Nuanced Head and Neck Skin Cancer Reconstruction
Advanced head & neck skin cancers continue to exact an unacceptable toll in morbidity and mortality in our sun blessed community. Here is a background and example of some cases treated by Mr Farhadieh. The Head & Neck is perhaps the truest art of reconstruction with significant bearing on any facial cosmetic procedures. It is in this most aesthetically sensitive part of our self that all the skill sets and arts of Plastic surgery are utilised to create the best reconstructive and cosmetic outcome.
Perhaps the most enduring art of the plastic surgeon away from SnapChat, Facebook, Instagram and twitter is the provision of nuanced reconstructions in cases of skin cancer. Whilst some these may be extensive and even catastrophic owing to their position patients often seek help in early stages of the disease.
The old plastic surgery adage of “Robbing Paul to Pay Peter” is truest in this terrain. The various components of the face, Nose, Lip, Cheek, Eyelids and Forehead have all been divided into classic aesthetic subunits. These are based on valleys and peaks and the effects of light in projecting shadows and images. The most detailed one being the nasal subunits. The relevance of these is vital not only to reconstructive surgery but also to facial aesthetic surgery.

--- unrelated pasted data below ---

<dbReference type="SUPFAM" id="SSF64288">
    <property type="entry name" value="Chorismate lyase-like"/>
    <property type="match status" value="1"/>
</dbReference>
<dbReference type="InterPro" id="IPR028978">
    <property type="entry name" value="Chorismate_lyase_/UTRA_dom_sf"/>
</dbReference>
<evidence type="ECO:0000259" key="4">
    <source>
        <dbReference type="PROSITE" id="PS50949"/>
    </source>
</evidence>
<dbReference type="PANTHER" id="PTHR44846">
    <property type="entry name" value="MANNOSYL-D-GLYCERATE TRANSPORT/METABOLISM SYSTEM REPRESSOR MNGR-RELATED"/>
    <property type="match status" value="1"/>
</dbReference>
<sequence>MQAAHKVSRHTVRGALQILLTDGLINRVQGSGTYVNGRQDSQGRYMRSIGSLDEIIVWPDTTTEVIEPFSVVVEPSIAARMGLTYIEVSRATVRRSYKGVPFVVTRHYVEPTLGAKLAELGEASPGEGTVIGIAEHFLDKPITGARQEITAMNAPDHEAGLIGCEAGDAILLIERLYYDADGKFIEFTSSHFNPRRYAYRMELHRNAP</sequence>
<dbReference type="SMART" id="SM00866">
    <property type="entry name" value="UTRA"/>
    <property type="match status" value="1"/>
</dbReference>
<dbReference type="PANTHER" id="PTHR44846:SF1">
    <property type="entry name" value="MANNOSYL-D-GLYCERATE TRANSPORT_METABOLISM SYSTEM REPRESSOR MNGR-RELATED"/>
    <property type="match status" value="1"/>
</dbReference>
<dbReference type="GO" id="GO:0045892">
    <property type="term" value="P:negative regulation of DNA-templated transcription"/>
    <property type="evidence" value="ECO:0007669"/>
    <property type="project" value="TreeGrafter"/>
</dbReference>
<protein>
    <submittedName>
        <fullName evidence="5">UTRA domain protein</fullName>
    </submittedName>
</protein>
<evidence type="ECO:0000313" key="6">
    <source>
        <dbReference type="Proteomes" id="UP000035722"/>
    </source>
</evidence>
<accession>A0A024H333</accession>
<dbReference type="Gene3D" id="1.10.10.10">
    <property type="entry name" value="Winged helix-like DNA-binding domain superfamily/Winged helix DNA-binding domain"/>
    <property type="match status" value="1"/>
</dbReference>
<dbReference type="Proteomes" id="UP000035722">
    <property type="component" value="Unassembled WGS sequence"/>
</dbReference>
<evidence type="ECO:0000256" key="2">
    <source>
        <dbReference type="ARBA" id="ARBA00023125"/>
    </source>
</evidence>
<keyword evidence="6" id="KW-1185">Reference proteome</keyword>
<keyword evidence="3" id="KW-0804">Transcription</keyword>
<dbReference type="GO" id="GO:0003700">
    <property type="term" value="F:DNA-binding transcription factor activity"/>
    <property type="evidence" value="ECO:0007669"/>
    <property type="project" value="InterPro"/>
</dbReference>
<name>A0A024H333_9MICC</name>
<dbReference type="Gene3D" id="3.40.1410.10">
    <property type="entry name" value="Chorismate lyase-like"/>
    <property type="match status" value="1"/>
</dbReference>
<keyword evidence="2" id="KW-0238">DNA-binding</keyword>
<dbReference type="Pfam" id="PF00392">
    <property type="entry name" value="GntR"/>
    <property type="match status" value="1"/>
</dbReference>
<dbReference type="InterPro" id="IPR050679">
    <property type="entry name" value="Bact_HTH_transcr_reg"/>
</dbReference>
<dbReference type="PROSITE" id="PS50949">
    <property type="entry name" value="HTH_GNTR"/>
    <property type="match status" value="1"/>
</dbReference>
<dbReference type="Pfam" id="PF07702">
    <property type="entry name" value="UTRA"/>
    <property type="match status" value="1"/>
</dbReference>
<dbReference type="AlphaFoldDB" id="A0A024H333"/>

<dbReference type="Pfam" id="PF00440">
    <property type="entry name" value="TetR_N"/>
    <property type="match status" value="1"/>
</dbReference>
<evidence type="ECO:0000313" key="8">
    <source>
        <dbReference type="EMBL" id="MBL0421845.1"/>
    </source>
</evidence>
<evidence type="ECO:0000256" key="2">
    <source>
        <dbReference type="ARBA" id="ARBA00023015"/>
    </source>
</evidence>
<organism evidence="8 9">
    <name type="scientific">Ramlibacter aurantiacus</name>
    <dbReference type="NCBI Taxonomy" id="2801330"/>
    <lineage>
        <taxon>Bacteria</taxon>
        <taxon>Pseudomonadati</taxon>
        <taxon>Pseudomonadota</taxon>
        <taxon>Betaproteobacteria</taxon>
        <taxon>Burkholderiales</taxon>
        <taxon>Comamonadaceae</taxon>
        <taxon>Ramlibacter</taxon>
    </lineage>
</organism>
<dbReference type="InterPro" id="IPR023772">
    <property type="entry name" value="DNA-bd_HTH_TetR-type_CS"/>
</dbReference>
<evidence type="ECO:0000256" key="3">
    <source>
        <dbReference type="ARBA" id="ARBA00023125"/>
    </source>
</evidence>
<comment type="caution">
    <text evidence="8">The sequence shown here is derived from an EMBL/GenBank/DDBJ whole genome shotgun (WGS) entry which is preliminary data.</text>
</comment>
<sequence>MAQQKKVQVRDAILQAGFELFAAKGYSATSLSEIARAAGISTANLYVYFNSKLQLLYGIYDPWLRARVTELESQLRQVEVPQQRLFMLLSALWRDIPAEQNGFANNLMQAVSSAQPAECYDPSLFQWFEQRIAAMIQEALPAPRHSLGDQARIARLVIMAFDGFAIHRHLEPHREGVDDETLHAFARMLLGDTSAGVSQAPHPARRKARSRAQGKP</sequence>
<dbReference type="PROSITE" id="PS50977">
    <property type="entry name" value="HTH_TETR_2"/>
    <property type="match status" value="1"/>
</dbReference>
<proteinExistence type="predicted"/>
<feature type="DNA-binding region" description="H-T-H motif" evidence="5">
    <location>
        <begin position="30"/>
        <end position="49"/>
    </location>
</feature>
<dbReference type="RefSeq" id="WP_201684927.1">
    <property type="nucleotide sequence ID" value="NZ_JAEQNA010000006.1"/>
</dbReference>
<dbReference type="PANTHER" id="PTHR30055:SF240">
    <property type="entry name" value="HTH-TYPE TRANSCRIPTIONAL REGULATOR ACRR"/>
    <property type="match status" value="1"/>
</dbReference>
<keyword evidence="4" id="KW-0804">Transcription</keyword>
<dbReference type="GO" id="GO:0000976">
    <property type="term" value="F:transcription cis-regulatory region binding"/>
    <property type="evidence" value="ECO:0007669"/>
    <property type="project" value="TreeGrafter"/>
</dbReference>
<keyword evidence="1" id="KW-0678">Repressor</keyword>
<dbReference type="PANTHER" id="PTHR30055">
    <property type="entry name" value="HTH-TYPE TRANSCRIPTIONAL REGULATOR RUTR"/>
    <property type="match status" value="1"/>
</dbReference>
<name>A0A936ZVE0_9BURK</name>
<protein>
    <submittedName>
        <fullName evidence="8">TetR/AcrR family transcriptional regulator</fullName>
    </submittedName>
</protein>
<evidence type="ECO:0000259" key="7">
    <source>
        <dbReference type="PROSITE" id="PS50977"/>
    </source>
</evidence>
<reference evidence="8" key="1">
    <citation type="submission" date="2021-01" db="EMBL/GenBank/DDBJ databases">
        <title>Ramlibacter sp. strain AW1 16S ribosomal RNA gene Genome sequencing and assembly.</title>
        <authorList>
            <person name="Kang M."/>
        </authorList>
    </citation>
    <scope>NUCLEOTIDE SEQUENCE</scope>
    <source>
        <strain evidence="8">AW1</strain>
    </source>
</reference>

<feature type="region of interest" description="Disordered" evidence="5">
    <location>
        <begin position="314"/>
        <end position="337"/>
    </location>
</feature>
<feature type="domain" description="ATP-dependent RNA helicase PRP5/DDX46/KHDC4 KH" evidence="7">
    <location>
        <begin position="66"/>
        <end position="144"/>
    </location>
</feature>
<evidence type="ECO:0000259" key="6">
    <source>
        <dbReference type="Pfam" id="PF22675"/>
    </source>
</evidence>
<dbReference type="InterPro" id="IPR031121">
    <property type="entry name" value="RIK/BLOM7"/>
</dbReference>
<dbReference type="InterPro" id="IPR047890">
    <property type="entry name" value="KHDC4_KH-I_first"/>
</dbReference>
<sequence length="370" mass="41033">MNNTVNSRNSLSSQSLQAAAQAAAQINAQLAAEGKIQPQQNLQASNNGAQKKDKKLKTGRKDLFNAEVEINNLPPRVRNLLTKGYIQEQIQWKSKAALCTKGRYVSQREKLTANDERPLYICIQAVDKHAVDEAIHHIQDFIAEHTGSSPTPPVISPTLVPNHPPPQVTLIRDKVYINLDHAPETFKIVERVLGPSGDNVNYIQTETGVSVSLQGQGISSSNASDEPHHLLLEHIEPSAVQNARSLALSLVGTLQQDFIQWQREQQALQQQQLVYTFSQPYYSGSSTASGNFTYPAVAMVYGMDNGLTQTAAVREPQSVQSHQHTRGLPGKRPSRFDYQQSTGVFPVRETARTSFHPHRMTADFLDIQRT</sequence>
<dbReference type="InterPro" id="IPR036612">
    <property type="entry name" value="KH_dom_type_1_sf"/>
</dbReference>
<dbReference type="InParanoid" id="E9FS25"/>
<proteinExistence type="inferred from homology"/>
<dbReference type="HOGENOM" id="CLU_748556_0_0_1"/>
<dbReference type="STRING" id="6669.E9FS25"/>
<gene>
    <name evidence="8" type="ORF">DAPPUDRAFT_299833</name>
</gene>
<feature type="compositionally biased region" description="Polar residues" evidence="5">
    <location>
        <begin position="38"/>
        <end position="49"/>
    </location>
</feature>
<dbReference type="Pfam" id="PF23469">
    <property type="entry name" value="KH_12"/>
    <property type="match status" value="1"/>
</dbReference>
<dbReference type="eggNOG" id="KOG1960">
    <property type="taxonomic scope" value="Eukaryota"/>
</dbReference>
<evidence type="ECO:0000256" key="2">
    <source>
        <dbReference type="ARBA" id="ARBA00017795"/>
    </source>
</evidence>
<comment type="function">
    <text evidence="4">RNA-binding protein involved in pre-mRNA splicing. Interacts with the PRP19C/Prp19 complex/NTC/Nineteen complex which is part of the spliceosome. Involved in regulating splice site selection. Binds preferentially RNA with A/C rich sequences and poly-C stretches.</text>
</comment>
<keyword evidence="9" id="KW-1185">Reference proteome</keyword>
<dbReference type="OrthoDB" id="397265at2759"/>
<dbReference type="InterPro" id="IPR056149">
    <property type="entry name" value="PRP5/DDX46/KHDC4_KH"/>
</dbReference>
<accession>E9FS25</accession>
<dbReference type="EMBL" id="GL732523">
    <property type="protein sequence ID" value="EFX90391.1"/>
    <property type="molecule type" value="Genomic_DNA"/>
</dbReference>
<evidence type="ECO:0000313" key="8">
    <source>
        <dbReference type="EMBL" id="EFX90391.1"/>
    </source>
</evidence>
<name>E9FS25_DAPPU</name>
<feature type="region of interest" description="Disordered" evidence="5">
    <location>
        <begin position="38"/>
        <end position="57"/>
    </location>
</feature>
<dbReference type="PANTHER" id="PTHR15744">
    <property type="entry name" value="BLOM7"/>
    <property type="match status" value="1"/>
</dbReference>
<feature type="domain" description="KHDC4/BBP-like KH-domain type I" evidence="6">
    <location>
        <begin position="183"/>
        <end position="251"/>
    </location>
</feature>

Where Melanoma is involved often a sentinel node biopsy is part of the management protocol. In principle all reconstructions should seek to “replace like with like tissue”, this is the basic mission the founder of our profession Sir Harold Gillies bequeathed us. There is no skin, which has better quality, consistency, texture and colour than the immediate adjacent surrounding tissues.
When and where this is not possible then more distal sites may be used. With special areas such as lips, nose, and eyelids the mission remains the same. In reconstructing these sites we may often borrow special tissues from the opposite eyelid or lip. Reconstructing full thickness defects of these sites, includes considerations to be given to mucosa, structural support as well as skin cover reconstruction. The following are examples demonstrating these principles and final results.
The traditional reconstructive ladder, involves, an escalation from direct closure to, graft or local flap and finally to regional or distal microsurgical reconstruction.